Two 12-unit apartment buildings at 216 East Main St. in Yarmouth could be available for occupancy next spring. Contributed

The developer of two proposed apartment buildings at Route 1 and East Main Street in Yarmouth has received preliminary approval for the project from the town planning board.

LWS Development of Portland will go ahead with plans for Sweetser Village Apartments at 216 E. Main St., two three-story buildings with a total of 24 apartments. Developer Paul Peck hopes to receive final planning board approval this summer for the 11,500-square-feet buildings and have them available for occupancy next spring, he said.

The site is between East Main Street to the east and the Cumberland County Federal Credit Union on Route 1 to the west. Behind it, to the northwest, is Sweetser Road, a residential cul-de-sac, and a day care center.

The planning board voted 4-1 for the preliminary approval June 23, with member Wendi Holden voting against it, citing traffic concerns at the proposed access road of East Main Street as well as the buildings’ appearance.

“I think there needs to be something that alerts drivers that a number of cars are coming out of here,” Holden said.

She said she’d prefer the buildings, which she described as “boxes,” “to be more compatible with our town.”

The single access to the apartments is at the site of what is now a driveway to a two-family home at the east end of the LWS property. The developer had proposed an additional access way off Sweetser Road, but that was tossed out after residents objected.

Board member Andrew Bertocci was also concerned about traffic on East Main Street.

A proposed view from Route 1 of the apartments at 216 East Main St. in Yarmouth. Contributed / LWS Development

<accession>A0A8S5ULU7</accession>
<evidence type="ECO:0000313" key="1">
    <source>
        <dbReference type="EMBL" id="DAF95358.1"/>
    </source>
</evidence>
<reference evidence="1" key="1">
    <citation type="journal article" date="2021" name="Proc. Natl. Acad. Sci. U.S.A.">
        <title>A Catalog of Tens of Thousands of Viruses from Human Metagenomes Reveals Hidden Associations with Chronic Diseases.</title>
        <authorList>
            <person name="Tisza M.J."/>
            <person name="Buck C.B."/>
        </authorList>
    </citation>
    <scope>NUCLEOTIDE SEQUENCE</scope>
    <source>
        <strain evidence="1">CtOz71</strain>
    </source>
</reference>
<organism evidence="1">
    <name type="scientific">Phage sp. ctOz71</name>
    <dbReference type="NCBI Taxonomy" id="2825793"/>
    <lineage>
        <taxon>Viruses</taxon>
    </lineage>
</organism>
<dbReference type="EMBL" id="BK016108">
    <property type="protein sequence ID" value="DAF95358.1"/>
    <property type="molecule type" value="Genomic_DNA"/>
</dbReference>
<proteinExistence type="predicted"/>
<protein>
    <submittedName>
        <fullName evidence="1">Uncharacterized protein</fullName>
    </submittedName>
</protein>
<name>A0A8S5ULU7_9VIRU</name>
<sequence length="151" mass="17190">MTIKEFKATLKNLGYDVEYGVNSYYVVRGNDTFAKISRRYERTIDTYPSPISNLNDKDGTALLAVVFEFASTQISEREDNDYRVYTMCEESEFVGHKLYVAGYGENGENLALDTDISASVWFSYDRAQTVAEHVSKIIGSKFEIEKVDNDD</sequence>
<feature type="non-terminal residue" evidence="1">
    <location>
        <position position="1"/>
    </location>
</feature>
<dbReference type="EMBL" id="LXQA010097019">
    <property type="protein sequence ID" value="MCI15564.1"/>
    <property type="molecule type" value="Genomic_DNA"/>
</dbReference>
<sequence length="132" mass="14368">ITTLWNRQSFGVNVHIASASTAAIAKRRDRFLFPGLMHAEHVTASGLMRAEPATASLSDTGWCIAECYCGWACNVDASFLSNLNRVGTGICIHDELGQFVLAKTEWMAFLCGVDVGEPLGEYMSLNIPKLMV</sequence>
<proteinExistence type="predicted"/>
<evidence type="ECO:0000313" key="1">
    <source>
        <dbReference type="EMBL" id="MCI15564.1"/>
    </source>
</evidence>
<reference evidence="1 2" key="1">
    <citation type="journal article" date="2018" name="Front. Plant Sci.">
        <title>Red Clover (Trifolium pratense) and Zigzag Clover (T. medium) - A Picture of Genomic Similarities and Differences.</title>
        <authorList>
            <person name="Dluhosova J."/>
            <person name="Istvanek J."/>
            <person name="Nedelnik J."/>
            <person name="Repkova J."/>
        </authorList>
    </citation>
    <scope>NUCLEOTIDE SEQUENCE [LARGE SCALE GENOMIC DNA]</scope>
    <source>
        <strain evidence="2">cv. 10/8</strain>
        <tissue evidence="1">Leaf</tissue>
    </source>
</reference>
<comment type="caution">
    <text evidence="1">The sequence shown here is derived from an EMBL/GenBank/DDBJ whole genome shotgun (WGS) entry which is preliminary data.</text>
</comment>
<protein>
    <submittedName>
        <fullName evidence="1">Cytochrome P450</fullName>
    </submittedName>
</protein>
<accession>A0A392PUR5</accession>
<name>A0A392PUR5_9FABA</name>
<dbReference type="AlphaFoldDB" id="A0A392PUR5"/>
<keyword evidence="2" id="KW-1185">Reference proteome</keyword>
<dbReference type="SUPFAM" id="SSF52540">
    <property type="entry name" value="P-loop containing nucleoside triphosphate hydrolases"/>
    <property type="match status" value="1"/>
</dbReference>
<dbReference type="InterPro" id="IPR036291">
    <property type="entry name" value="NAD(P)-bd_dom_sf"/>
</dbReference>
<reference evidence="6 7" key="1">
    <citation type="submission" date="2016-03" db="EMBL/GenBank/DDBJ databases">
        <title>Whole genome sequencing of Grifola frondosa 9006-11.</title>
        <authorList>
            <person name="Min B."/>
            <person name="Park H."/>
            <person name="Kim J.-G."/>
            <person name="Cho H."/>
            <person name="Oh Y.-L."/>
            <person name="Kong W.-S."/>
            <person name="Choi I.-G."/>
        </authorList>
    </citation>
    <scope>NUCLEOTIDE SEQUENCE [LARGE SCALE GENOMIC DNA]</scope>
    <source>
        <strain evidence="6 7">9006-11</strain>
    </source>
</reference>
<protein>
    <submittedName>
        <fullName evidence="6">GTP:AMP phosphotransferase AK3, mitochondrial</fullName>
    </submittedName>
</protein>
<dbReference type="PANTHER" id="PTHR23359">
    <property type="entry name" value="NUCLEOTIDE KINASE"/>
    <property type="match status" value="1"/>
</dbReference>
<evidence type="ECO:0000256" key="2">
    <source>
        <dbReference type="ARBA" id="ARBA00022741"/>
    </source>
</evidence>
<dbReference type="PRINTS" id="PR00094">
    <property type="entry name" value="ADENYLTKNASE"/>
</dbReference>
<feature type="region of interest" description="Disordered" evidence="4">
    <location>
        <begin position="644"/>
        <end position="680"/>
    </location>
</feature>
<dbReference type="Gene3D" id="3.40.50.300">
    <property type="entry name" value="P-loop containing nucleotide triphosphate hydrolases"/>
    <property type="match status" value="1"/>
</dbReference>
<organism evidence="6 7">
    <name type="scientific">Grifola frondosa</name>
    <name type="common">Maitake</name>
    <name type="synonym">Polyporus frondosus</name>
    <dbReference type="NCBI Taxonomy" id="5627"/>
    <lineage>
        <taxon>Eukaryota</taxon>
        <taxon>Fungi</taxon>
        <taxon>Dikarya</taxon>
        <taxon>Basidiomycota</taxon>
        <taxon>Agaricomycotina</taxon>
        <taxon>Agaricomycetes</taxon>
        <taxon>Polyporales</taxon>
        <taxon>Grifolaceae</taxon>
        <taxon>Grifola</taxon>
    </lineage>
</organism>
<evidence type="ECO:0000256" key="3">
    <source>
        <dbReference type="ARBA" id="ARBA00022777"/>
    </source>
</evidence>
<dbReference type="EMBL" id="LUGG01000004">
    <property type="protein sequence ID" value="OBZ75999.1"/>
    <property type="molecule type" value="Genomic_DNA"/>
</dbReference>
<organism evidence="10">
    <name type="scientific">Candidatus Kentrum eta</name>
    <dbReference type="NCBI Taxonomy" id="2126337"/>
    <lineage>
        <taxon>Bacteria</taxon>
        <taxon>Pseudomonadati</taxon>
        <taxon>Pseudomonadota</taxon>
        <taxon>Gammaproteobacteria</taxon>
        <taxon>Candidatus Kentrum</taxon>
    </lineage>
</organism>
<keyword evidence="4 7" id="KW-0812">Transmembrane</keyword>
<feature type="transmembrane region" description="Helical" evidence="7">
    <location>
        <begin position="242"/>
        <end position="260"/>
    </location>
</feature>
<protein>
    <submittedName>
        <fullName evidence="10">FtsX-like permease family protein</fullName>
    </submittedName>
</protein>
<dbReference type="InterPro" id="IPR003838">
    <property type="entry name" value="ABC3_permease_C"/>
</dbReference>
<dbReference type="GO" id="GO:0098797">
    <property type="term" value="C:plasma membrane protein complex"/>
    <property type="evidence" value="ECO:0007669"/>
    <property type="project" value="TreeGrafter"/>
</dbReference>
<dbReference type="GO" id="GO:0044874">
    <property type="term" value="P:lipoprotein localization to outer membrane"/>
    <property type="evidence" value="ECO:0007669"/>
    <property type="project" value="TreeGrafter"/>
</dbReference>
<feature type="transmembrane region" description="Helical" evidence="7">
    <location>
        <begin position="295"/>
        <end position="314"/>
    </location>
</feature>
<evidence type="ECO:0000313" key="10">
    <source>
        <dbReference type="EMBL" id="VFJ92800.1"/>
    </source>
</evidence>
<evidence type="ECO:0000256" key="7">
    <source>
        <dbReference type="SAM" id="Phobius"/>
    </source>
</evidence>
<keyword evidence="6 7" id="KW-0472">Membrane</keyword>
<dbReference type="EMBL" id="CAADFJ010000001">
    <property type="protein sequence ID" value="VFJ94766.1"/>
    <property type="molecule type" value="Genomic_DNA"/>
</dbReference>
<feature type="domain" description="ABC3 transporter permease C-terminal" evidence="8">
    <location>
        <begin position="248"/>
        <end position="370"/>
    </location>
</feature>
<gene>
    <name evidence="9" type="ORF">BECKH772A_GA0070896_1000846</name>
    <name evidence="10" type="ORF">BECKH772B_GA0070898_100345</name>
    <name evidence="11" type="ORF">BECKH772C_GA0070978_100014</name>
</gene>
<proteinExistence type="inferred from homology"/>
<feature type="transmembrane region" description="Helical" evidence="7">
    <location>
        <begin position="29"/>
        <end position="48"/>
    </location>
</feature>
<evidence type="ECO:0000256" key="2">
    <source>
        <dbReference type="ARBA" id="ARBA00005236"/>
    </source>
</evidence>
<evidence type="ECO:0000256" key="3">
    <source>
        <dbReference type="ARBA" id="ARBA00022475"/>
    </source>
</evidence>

“People coming east toward the entrance will be waiting to turn for a very long time,” he said.

Resident Susan Prescott said the property has a “terrible site line” because it is up a 20-foot slope and above Route 1, and the project doesn’t offer enough pedestrian access.

Peck said pedestrians will be able to access the site from Route 1 east and west of the property and from the north via Rogers Road, but direct access down the slope to Route 1 won’t be available.

“The steep slope along Route 1, ADA requirements and the fact we do not own the slope make it very difficult to build a stairway or ramp,” Peck said.

Peck said he will allocate funds to improve the crosswalk on East Main Street  that connects to the Beth Condon Memorial Parkway.

The Sweetser Village Apartments would be built up and to the right of Route 1, facing south. Kristen McNerney / The Forecaster

To address the project’s appearance from Route 1, Peck said the buildings will be rotated from the original plan so balconies and patios face the main thoroughfare. Landscaping is also planned along the site line facing Route 1.

“What we want is for Route 1 to be an inviting place,” Chairwoman Judy Colby George said.

Resident Mary Williamson said she wants noise and light coming from the apartments to be buffered, some of the units to be set aside as affordable housing and the developer to maximize environmental benefits.

The project is not receiving any low-income tax credits, Peck said, but the units will not have high-end rents. Current plans call for heat pumps and solar panels with no use of fossil fuel, and two of the 42 parking spaces will have chargers for electric cars.

Resident Zoe Rockwood said she wasn’t sure how the community would benefit from the project, and was wary of supporting “24 homes who are not paying taxes.”

Half of the apartments will have one bedroom and the other half two bedrooms. The first-floor apartments will be accessible to people with disabilities and mobility issues, Peck said.

Sweetser Village Apartments will be ready for occupancy in Spring 2022.

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